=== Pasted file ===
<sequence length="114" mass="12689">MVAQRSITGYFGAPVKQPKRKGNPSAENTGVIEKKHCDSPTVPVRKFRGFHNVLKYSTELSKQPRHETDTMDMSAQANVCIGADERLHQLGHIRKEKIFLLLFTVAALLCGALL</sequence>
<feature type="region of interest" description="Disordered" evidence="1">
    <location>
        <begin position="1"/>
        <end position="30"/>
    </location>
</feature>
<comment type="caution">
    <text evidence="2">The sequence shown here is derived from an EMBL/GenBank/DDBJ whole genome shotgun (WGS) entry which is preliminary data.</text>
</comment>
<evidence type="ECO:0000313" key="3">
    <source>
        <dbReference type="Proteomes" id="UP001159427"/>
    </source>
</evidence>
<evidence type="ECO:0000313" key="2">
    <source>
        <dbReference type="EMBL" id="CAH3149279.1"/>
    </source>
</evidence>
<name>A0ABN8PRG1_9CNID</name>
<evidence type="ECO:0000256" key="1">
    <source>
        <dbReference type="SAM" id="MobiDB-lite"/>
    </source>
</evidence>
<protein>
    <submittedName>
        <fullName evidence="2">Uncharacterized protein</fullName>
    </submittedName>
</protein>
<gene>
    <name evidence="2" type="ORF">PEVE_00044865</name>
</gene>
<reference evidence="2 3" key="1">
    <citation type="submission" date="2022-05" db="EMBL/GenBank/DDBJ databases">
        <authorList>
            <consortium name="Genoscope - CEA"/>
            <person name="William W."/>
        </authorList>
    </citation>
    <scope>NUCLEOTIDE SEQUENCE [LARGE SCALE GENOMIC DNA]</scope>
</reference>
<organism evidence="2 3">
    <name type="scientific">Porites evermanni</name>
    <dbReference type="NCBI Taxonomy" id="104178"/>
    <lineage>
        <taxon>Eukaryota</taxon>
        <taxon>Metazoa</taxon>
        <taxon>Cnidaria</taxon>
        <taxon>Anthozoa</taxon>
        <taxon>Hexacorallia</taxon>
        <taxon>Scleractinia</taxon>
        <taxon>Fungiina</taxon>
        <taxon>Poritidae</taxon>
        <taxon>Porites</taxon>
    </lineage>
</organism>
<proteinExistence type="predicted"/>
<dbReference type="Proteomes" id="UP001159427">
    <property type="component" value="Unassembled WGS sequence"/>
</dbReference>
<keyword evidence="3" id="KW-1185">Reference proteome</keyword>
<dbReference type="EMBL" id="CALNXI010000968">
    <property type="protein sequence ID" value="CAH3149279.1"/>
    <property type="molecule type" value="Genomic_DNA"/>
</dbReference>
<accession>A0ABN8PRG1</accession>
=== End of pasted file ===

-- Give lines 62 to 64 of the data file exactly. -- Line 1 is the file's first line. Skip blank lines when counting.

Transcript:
</dbReference>
<keyword evidence="3" id="KW-1185">Reference proteome</keyword>
<dbReference type="EMBL" id="CALNXI010000968">